IMO, Germany could have (prior to US entry to the war, anyway) negotiated a separate peace with the UK and the Commonwealth had Hitler and the Nazi regime been forcibly (and fatally) removed by the army, a democratic government installed and German war gains returned to their previous sovereignty. Hitler's continued successes into 1942 suggest the members of the regime were more than happy with the trajectory of travel.

Cheers,
Colin

----------------------------------
"There is no course open to us but to fight it out. Every position must be held to the last man: there must be no retirement. With our backs to the wall and believing in the justice of our cause, each one of us must fight to the end."
Brian Grafton
Victoria BC Canada
Posts: 4806
Joined: 2004
Prussian Generals and Hitler
11/22/2023 11:37:55 PM
Thanks for your initial post, VP. Good subject, as Phil notes. Interesting thoughts, Colin. I seem to assess the situation somewhat differently, though I realize these are all just opening comments.

Just as an example, I’m not sure how horrid German conduct during the invasion of Belgium was. Undoubtedly there were what we would now call atrocities, but at the time the concept of the “franc tireur” was an established descriptor of gueurilla warfare, going back (IMHO) in the German mind to the Franco-Prussian War of 1870. WW1 British propaganda turned German retaliation into nun-raping and baby-spiking, and Wilhelm II seemed to support the “Hun” labelling. And yes, junior officers were the ones to implement the orders generated from senior officers, though of course it was poor bloody Fritz who had to execute them. Nit-picking, perhaps, but considering many current events I think some thought has to be given to what is the reality of offensive warfare.

Another nit: You say: Likewise, the German officer corps seemed to have no issue with the maltreatment of Russian POWs in both wars; courtesy was reserved for the western allies alone, and even then we know that SS units seldom took many prisoners.” There were, as we all know, agreements concerning treatment and protection of prisoners of war. But the Bolsheviks were not included in the signing of the agreement (don’t sign treaties with nasty bolshies!), so Soviet prisoners of war wee not treated according to the agreed conventions. I’ll agree the hard core of the Prussian Military cast would not have had problems with treating Bolshies like sub-humans. But I think it less than fair to make the point without noting the circumstances.

Gonna stop here. Don’t want to time out. Will probably say more in a later post.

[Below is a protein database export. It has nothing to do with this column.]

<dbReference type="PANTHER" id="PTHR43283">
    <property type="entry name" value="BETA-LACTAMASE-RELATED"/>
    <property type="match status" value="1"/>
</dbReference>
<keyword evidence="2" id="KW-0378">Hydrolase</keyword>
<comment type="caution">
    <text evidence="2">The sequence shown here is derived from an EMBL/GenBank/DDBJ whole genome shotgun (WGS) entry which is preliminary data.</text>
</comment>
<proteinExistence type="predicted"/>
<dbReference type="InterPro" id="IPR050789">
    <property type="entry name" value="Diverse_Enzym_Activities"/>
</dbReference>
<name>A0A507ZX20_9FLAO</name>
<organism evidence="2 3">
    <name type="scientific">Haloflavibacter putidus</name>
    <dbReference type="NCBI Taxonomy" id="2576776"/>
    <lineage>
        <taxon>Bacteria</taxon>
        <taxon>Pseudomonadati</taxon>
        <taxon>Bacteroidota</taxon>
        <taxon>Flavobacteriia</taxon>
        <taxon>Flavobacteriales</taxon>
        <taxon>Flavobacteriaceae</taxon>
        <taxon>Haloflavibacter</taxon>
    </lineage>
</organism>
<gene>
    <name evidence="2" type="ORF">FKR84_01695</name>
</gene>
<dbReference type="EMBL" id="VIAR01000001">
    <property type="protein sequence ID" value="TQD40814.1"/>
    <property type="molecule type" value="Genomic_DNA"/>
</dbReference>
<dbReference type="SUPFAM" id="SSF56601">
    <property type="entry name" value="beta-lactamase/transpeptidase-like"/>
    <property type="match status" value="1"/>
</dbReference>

Cheers
Brian G


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"We have met the enemy, and he is us." Walt Kelly. "The Best Things in Life Aren't Things" Bumper sticker.
Phil Andrade
London  UK
Posts: 6498
Joined: 2004
Prussian Generals and Hitler
11/23/2023 5:13:23 AM
Brian,

You write “ I’m not sure how horrid German conduct during the invasion of Belgium was .”

Please refer to the story of Tom Kettle, an ardent Irish Nationalist who actually witnessed that conduct when he was touring Europe to raise arms for the fight to secure Irish independence.

He was shocked to the point of outrage.

Let his words suffice:

“ Having broken like an armed burglar into Belgium, Germany was thereby guilty of a systematic campaign of murder, pillage, outrage and destruction, planned and ordered by her military and intellectual leaders.”

Many such statements were made, and they seemed almost platitudinous in the mouths of some.

But Kettle’s case is something singular : here was a man determined to put his life on the line and take up arms against those determined to suppress the Irish Nationalist cause.

In the event, he took up arms against Imperial Germany, was commissioned into the British Army, and was killed in action in the Battle of the Somme in September 1916.

German conduct in Belgium and North East France in 1914 was atrocious.

If that mindset was already extant in 1914, then it’s small wonder that it proved fertile ground for the uniquely foul ideology that was implanted by Hitler and his entourage.

Regards, Phil



----------------------------------
"Egad, sir, I do not know whether you will die on the gallows or of the pox!" "That will depend, my Lord, on whether I embrace your principles or your mistress." Earl of Sandwich and John Wilkes
vpatrick
MA MA USA
Posts: 2520
Joined: 2020
Prussian Generals and Hitler
11/23/2023 9:06:03 PM
Quote:
Goodness, Vin, what a fascinating and challenging question !

If only Hitler HAD been an idiot !

Far from it, sad to say.

The Nazis were the National Socialist German Workers Party, hardly comfortable bedfellows for an aristocratic Prussian Officer Corps.

In fact, Hitler had to placate those officers by his “ Night of the Long Knives “ in 1934, when his henchmen in the Brownshirts( SA) were murdered, partly to appease the Officer Corps who refused to tolerate such a vulgar crowd of ruffians holding sway .

A couple of years later, the Nazis embarked on a policy of political indoctrination of all new recruits to the Officer Corps, with the specific intention of making them the instruments of Nazi ideology and policy . They were also required to swear an oath to the Fuhrer himself. It’s significant that Hitler waited until the old Prussian figurehead Hindenburg was dead before he did this.

Apart from the unpalatable social origins of many Nazis, the Officers were attracted to Hitler’s avowed intention to repudiate the outcome of WW1, and his ferocious anti Bolshevik stance won their approval too.